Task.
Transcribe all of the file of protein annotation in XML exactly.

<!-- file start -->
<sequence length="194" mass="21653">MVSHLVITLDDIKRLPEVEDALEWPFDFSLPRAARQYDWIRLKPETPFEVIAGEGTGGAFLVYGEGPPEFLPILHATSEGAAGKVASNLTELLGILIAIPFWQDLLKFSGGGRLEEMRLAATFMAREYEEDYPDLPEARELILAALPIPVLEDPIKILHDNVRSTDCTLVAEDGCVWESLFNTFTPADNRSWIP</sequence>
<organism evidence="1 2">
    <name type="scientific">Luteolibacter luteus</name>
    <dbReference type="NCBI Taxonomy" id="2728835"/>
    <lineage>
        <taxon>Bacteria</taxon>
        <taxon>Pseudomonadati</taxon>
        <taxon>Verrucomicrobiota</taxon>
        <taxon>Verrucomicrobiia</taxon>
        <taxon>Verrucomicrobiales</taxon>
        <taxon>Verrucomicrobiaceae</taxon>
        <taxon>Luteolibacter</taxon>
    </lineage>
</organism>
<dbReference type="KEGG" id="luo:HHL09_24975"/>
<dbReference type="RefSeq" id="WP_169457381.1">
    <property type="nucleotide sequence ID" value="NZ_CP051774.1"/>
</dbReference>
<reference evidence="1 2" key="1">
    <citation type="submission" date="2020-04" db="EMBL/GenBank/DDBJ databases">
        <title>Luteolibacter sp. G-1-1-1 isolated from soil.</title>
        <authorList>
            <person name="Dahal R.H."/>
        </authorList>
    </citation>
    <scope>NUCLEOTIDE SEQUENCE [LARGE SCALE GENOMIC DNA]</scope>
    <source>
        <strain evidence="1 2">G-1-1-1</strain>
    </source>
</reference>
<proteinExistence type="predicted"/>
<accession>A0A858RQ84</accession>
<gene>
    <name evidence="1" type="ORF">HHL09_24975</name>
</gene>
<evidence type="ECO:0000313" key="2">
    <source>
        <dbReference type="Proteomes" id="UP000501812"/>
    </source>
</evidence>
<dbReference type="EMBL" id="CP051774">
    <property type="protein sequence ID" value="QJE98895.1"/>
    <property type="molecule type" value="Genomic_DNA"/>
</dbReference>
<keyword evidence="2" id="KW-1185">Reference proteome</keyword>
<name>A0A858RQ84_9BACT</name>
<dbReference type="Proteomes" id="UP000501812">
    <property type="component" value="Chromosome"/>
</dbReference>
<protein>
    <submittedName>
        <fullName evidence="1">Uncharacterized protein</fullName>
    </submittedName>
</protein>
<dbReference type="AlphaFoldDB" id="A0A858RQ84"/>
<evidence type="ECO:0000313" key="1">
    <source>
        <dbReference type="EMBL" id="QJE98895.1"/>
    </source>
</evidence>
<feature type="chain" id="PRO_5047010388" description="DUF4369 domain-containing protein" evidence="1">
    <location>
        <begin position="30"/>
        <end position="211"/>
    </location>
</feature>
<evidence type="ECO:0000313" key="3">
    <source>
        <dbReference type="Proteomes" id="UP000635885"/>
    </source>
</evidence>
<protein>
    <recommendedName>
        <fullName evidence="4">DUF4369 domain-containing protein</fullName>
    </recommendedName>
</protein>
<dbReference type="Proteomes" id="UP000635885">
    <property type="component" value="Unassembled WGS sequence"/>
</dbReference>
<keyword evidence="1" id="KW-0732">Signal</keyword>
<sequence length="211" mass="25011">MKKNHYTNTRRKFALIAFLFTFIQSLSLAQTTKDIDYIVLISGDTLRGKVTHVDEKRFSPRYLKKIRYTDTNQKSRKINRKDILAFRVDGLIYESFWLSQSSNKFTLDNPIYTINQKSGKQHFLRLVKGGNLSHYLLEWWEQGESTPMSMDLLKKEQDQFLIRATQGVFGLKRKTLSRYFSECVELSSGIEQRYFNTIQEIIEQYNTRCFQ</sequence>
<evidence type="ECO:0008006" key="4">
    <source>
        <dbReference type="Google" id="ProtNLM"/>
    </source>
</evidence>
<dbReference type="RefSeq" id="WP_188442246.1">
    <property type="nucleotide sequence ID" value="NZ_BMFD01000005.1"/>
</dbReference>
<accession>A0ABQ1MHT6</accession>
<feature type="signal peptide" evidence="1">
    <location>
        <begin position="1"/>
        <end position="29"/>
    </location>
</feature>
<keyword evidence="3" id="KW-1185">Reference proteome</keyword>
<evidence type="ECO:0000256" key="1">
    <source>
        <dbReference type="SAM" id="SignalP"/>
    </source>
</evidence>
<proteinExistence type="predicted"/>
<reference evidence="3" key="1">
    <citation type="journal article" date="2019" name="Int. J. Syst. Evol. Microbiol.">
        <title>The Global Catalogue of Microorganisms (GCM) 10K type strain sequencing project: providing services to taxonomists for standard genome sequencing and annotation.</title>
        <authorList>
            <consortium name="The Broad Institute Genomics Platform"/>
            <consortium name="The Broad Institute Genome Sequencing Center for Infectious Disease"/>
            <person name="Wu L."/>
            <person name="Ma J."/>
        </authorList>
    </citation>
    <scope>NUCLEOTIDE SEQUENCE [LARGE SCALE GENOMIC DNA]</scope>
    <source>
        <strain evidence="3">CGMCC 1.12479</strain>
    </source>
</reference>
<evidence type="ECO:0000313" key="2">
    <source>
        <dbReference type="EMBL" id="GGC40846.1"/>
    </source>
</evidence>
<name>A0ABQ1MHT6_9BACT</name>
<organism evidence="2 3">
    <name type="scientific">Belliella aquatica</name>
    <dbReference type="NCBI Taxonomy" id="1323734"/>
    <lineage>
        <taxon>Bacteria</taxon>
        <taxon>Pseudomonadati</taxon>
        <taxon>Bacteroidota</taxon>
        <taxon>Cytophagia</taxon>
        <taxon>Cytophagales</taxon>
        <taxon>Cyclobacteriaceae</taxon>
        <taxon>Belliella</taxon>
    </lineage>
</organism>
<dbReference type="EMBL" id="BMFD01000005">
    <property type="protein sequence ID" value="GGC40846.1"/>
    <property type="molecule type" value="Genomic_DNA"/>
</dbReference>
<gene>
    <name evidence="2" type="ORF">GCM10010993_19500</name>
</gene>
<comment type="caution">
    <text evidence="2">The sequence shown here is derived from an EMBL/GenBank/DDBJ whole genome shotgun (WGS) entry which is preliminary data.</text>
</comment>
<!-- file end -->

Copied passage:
<sequence length="194" mass="21653">MVSHLVITLDDIKRLPEVEDALEWPFDFSLPRAARQYDWIRLKPETPFEVIAGEGTGGAFLVYGEGPPEFLPILHATSEGAAGKVASNLTELLGILIAIPFWQDLLKFSGGGRLEEMRLAATFMAREYEEDYPDLPEARELILAALPIPVLEDPIKILHDNVRSTDCTLVAEDGCVWESLFNTFTPADNRSWIP</sequence>
<organism evidence="1 2">
    <name type="scientific">Luteolibacter luteus</name>
    <dbReference type="NCBI Taxonomy" id="2728835"/>
    <lineage>
        <taxon>Bacteria</taxon>
        <taxon>Pseudomonadati</taxon>
        <taxon>Verrucomicrobiota</taxon>
        <taxon>Verrucomicrobiia</taxon>
        <taxon>Verrucomicrobiales</taxon>
        <taxon>Verrucomicrobiaceae</taxon>
        <taxon>Luteolibacter</taxon>
    </lineage>
</organism>
<dbReference type="KEGG" id="luo:HHL09_24975"/>
<dbReference type="RefSeq" id="WP_169457381.1">
    <property type="nucleotide sequence ID" value="NZ_CP051774.1"/>
</dbReference>
<reference evidence="1 2" key="1">
    <citation type="submission" date="2020-04" db="EMBL/GenBank/DDBJ databases">
        <title>Luteolibacter sp. G-1-1-1 isolated from soil.</title>
        <authorList>
            <person name="Dahal R.H."/>
        </authorList>
    </citation>
    <scope>NUCLEOTIDE SEQUENCE [LARGE SCALE GENOMIC DNA]</scope>
    <source>
        <strain evidence="1 2">G-1-1-1</strain>
    </source>
</reference>
<proteinExistence type="predicted"/>
<accession>A0A858RQ84</accession>
<gene>
    <name evidence="1" type="ORF">HHL09_24975</name>
</gene>
<evidence type="ECO:0000313" key="2">
    <source>
        <dbReference type="Proteomes" id="UP000501812"/>
    </source>
</evidence>
<dbReference type="EMBL" id="CP051774">
    <property type="protein sequence ID" value="QJE98895.1"/>
    <property type="molecule type" value="Genomic_DNA"/>
</dbReference>
<keyword evidence="2" id="KW-1185">Reference proteome</keyword>
<name>A0A858RQ84_9BACT</name>
<dbReference type="Proteomes" id="UP000501812">
    <property type="component" value="Chromosome"/>
</dbReference>
<protein>
    <submittedName>
        <fullName evidence="1">Uncharacterized protein</fullName>
    </submittedName>
</protein>
<dbReference type="AlphaFoldDB" id="A0A858RQ84"/>
<evidence type="ECO:0000313" key="1">
    <source>
        <dbReference type="EMBL" id="QJE98895.1"/>
    </source>
</evidence>
<feature type="chain" id="PRO_5047010388" description="DUF4369 domain-containing protein" evidence="1">
    <location>
        <begin position="30"/>
        <end position="211"/>
    </location>
</feature>
<evidence type="ECO:0000313" key="3">
    <source>
        <dbReference type="Proteomes" id="UP000635885"/>
    </source>
</evidence>
<protein>
    <recommendedName>
        <fullName evidence="4">DUF4369 domain-containing protein</fullName>
    </recommendedName>
</protein>
<dbReference type="Proteomes" id="UP000635885">
    <property type="component" value="Unassembled WGS sequence"/>
</dbReference>
<keyword evidence="1" id="KW-0732">Signal</keyword>
<sequence length="211" mass="25011">MKKNHYTNTRRKFALIAFLFTFIQSLSLAQTTKDIDYIVLISGDTLRGKVTHVDEKRFSPRYLKKIRYTDTNQKSRKINRKDILAFRVDGLIYESFWLSQSSNKFTLDNPIYTINQKSGKQHFLRLVKGGNLSHYLLEWWEQGESTPMSMDLLKKEQDQFLIRATQGVFGLKRKTLSRYFSECVELSSGIEQRYFNTIQEIIEQYNTRCFQ</sequence>
<evidence type="ECO:0008006" key="4">
    <source>
        <dbReference type="Google" id="ProtNLM"/>
    </source>
</evidence>
<dbReference type="RefSeq" id="WP_188442246.1">
    <property type="nucleotide sequence ID" value="NZ_BMFD01000005.1"/>
</dbReference>
<accession>A0ABQ1MHT6</accession>
<feature type="signal peptide" evidence="1">
    <location>
        <begin position="1"/>
        <end position="29"/>
    </location>
</feature>
<keyword evidence="3" id="KW-1185">Reference proteome</keyword>
<evidence type="ECO:0000256" key="1">
    <source>
        <dbReference type="SAM" id="SignalP"/>
    </source>
</evidence>
<proteinExistence type="predicted"/>
<reference evidence="3" key="1">
    <citation type="journal article" date="2019" name="Int. J. Syst. Evol. Microbiol.">
        <title>The Global Catalogue of Microorganisms (GCM) 10K type strain sequencing project: providing services to taxonomists for standard genome sequencing and annotation.</title>
        <authorList>
            <consortium name="The Broad Institute Genomics Platform"/>
            <consortium name="The Broad Institute Genome Sequencing Center for Infectious Disease"/>
            <person name="Wu L."/>
            <person name="Ma J."/>
        </authorList>
    </citation>
    <scope>NUCLEOTIDE SEQUENCE [LARGE SCALE GENOMIC DNA]</scope>
    <source>
        <strain evidence="3">CGMCC 1.12479</strain>
    </source>
</reference>
<evidence type="ECO:0000313" key="2">
    <source>
        <dbReference type="EMBL" id="GGC40846.1"/>
    </source>
</evidence>
<name>A0ABQ1MHT6_9BACT</name>
<organism evidence="2 3">
    <name type="scientific">Belliella aquatica</name>
    <dbReference type="NCBI Taxonomy" id="1323734"/>
    <lineage>
        <taxon>Bacteria</taxon>
        <taxon>Pseudomonadati</taxon>
        <taxon>Bacteroidota</taxon>
        <taxon>Cytophagia</taxon>
        <taxon>Cytophagales</taxon>
        <taxon>Cyclobacteriaceae</taxon>
        <taxon>Belliella</taxon>
    </lineage>
</organism>
<dbReference type="EMBL" id="BMFD01000005">
    <property type="protein sequence ID" value="GGC40846.1"/>
    <property type="molecule type" value="Genomic_DNA"/>
</dbReference>
<gene>
    <name evidence="2" type="ORF">GCM10010993_19500</name>
</gene>
<comment type="caution">
    <text evidence="2">The sequence shown here is derived from an EMBL/GenBank/DDBJ whole genome shotgun (WGS) entry which is preliminary data.</text>
</comment>